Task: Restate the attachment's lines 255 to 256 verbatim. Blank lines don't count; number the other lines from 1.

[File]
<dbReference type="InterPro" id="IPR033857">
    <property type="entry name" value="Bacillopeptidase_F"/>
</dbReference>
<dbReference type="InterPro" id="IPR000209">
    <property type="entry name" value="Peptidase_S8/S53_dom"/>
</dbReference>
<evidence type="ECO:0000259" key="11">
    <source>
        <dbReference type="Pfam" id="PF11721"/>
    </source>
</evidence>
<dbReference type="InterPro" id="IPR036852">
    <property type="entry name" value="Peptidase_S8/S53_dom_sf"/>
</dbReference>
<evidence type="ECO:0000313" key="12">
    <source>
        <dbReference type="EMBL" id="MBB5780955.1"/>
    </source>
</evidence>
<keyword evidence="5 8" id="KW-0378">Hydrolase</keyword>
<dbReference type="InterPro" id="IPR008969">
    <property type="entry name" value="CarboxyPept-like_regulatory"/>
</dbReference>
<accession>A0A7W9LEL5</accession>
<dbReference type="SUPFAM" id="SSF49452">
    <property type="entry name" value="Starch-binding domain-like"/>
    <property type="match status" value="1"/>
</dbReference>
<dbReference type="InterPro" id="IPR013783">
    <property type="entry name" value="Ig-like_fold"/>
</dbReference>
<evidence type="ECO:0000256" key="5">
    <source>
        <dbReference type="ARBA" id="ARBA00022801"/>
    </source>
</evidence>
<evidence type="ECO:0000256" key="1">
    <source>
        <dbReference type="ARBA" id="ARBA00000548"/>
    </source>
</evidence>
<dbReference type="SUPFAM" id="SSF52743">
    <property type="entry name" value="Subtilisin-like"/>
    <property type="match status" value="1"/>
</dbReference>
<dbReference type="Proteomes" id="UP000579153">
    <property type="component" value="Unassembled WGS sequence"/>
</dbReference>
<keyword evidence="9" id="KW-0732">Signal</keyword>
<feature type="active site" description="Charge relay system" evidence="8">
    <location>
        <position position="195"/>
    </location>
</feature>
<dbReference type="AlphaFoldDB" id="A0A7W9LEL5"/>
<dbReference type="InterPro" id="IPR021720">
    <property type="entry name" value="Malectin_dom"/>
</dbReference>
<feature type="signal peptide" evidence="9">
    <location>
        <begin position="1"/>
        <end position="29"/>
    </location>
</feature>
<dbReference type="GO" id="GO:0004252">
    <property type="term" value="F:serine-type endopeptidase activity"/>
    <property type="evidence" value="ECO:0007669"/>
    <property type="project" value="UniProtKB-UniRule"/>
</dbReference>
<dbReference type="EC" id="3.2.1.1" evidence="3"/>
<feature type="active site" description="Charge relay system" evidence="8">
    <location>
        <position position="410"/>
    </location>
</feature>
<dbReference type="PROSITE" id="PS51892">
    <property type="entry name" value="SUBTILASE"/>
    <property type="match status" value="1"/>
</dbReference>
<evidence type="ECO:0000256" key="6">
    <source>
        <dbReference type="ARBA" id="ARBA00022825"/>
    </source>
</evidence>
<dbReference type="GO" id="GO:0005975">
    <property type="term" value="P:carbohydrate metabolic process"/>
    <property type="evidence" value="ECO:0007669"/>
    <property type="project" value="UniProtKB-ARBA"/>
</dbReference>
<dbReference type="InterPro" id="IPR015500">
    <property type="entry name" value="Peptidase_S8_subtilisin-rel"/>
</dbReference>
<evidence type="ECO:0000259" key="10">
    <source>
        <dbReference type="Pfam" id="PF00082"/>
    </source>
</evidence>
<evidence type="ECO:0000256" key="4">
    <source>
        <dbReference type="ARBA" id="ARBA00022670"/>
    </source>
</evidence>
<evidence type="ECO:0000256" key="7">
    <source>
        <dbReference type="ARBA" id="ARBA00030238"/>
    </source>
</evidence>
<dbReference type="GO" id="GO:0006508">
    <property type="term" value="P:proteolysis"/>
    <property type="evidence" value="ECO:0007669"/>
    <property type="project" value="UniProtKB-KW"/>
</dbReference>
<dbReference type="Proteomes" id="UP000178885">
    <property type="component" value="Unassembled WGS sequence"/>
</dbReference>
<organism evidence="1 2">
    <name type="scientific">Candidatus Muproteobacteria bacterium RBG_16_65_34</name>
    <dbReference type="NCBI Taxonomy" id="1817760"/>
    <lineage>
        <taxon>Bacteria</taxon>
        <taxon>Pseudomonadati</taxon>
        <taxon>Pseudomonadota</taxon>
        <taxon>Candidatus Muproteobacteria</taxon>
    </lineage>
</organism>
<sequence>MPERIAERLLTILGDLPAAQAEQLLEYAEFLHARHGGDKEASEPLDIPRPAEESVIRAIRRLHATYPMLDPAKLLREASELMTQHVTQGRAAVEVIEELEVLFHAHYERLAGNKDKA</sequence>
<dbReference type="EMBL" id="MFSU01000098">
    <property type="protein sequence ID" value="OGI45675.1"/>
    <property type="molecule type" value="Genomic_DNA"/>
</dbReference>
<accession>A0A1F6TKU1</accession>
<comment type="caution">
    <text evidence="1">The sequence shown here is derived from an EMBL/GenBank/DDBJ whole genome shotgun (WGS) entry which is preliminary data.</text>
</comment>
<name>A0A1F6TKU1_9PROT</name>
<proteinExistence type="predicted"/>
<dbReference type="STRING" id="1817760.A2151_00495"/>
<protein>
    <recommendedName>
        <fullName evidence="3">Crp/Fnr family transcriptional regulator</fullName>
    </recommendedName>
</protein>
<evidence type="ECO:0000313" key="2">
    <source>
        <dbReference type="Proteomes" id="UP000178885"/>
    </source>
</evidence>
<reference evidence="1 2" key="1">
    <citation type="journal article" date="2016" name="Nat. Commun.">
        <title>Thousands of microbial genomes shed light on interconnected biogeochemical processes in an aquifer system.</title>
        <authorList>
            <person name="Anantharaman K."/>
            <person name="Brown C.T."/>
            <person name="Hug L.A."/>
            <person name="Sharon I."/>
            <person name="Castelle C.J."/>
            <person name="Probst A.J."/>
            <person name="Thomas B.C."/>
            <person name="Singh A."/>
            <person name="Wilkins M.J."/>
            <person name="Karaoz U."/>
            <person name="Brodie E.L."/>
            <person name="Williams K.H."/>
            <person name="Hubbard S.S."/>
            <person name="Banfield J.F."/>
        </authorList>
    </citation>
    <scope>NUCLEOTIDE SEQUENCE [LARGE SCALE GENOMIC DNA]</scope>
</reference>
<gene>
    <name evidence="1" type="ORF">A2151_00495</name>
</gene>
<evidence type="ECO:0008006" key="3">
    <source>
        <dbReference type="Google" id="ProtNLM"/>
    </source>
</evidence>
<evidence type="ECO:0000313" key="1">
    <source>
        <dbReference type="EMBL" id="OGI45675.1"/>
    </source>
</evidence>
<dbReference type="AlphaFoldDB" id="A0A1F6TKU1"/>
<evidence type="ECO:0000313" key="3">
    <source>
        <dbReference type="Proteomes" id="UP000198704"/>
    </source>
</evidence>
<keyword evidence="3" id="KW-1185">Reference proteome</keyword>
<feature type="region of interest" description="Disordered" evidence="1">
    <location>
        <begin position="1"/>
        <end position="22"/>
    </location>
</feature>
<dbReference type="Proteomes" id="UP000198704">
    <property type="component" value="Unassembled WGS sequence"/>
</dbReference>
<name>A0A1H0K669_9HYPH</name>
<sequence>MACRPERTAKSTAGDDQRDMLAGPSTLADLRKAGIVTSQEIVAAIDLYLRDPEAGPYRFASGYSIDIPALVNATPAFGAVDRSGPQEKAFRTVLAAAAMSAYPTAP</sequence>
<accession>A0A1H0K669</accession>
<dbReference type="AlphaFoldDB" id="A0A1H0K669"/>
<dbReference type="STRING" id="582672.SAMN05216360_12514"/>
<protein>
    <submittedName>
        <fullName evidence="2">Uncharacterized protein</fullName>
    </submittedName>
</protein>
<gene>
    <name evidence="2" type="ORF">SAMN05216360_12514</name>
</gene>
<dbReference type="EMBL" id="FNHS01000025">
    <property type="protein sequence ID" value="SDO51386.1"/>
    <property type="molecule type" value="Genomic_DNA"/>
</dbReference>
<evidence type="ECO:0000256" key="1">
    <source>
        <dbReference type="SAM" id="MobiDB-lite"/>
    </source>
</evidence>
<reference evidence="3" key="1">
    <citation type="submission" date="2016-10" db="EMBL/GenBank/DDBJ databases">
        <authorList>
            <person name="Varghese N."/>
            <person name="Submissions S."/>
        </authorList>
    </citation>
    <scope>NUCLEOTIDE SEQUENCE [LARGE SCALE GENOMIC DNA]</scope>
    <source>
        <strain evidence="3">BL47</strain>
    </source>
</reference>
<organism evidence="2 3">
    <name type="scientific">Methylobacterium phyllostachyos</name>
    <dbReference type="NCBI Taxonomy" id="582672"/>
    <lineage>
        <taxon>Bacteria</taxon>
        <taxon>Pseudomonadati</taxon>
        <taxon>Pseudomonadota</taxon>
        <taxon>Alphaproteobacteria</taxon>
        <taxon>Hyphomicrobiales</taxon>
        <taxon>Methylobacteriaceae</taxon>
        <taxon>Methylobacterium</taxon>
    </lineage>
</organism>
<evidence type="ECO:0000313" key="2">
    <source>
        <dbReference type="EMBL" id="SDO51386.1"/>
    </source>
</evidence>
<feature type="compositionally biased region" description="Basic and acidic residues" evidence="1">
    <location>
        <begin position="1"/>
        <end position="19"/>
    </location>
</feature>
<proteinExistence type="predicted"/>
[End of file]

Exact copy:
    </location>
</feature>